Harry Thornton Pickles, M.A., LL.B., Victoria, who served two-thirds of his period of service in Manchester, having passed second in order of merit and attained honorary distinction, the council have awarded to him the gold medal which was withheld in the year 1913, owing to there being no candidate qualified to take the prize. Mr. Pickles served his articles of clerkship with Mr. Benjamin Goodfellow, of Manchester; and obtained the Daniel Reardon and Clement's-inn Prizes in Jan. 1914.
persons interested in legal subjects, has a membership of fiftyeight. Twenty-three debates have been held during the year, nine being of a purely legal nature, nearly all of which were well attended. The chief business of the evening was the revision of the society's rules, which in their new version will state the objects and define the conditions of membership of the society somewhat more accurately. Having passed with acclamation a vote of thanks to the retiring president, Mr. Hugh F. Silverwood, who is also with His Majesty's Forces, the following were elected to manage the society for the next session: Messrs. R. F. Levy (president), A. Carreras, F. Bradbury, R. H. Gregorowski, H. P. Wells, and P. A. Wood (hon. sec.).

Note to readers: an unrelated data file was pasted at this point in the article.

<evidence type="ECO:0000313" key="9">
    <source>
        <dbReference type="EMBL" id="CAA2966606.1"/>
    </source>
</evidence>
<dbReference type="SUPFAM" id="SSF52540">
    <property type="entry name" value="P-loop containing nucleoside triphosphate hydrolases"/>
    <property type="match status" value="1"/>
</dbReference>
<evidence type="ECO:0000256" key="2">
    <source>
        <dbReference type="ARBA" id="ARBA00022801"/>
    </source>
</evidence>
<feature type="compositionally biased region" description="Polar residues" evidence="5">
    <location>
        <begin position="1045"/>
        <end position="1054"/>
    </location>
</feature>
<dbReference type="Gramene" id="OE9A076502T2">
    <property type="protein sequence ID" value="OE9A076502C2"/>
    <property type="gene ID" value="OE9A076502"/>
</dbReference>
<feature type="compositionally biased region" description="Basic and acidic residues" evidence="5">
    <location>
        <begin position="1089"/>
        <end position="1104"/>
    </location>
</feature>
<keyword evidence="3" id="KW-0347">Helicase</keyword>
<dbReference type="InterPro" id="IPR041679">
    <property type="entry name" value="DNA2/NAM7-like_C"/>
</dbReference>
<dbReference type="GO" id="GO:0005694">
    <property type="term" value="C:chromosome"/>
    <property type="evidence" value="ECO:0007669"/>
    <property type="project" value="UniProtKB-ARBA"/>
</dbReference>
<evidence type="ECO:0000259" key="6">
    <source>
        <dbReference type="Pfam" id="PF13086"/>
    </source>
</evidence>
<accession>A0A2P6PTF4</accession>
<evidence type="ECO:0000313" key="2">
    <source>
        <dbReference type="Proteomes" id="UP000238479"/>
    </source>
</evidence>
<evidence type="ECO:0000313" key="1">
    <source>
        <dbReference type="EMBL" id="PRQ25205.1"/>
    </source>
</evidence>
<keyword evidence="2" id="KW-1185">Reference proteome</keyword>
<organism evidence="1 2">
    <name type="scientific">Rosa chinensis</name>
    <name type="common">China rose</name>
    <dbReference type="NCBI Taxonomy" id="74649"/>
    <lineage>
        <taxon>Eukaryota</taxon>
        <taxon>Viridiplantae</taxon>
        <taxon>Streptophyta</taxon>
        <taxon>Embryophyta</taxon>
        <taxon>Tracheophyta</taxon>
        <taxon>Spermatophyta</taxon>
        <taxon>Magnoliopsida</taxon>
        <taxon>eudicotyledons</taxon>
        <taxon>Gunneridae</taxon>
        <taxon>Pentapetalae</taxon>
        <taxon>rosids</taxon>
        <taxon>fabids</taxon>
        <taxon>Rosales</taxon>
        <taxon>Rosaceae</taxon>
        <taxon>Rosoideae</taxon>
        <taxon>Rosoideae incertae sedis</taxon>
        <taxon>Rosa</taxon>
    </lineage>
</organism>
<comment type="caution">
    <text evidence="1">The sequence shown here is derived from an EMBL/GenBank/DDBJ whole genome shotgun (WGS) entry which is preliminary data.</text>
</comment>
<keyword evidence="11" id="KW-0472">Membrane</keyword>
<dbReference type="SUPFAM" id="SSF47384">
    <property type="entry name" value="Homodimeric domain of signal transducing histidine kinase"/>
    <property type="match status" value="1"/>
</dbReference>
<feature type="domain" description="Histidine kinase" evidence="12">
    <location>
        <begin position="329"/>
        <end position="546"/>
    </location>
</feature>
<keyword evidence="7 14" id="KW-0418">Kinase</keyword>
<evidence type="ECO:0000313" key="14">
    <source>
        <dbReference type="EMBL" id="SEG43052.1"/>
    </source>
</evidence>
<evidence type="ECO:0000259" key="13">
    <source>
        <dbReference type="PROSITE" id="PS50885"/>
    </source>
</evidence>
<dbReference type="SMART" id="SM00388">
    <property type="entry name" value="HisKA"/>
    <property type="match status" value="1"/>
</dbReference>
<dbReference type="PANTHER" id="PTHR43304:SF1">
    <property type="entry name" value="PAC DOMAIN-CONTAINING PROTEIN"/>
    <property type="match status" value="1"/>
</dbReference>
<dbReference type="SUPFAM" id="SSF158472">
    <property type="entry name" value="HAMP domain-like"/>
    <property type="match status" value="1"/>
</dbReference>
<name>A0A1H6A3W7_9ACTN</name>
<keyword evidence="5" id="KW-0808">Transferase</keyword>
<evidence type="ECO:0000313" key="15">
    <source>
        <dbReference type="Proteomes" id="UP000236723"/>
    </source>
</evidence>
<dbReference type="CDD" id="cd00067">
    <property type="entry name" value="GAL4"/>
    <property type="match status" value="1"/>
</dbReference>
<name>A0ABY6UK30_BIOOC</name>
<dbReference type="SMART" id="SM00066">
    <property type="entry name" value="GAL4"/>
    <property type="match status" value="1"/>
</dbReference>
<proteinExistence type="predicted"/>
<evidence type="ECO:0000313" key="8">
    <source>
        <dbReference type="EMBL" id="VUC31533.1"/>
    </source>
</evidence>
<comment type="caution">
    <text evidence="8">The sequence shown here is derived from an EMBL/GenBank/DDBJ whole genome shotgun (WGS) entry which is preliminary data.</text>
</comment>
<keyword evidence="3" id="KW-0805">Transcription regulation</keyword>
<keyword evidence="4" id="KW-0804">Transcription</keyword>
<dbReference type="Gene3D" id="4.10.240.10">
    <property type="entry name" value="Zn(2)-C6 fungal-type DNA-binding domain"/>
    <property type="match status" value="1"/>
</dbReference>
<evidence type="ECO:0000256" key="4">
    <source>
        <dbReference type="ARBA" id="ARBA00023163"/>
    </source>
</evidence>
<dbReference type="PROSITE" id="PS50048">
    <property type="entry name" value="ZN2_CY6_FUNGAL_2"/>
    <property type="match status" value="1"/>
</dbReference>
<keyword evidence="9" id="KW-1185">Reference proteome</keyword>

9. PRESUMPTION OF DEATH.-H. B., who died on the 27th Oct. 1909, by her will bequeathed one-third of the proceeds of the conversion of her residuary real and personal estate upon trust for "such of the children of W. C. N. as shall be living at my death." W. C. N. had four children only, two of whom died without issue in the lifetime of H B.; another, J. H. N., was alive at the date of the death of H. B. and is still living; and the fourth, T. C. N., disappeared on or about the 7th Feb. 1903 and cannot be traced; it is not known whether he is dead or alive. Who is entitled to the share which T. C. N. would receive if he were now to reappear? LEX.
10. LUNACY-JUDICIAL AUTHORITY.—I am desirous of being appointed a judicial authority under the Lunacy Acts 1890-1911 and the Mental Deficiency Act 1913. I shall be glad to know how such appointments are made, and what evidence is required in support thereof ? D. F. G.
11. MORTGAGE RECEIVER-EMERGENCY. POWERS.-Is it quite clear that the Courts (Emergency Powers) Act 1914 does not in any way limit the right of a mortgagee whose mortgage money is due from appointing a receiver of the income in accordance with sect. 19 (3) of the Conveyancing and Law of Property Act 1891 ?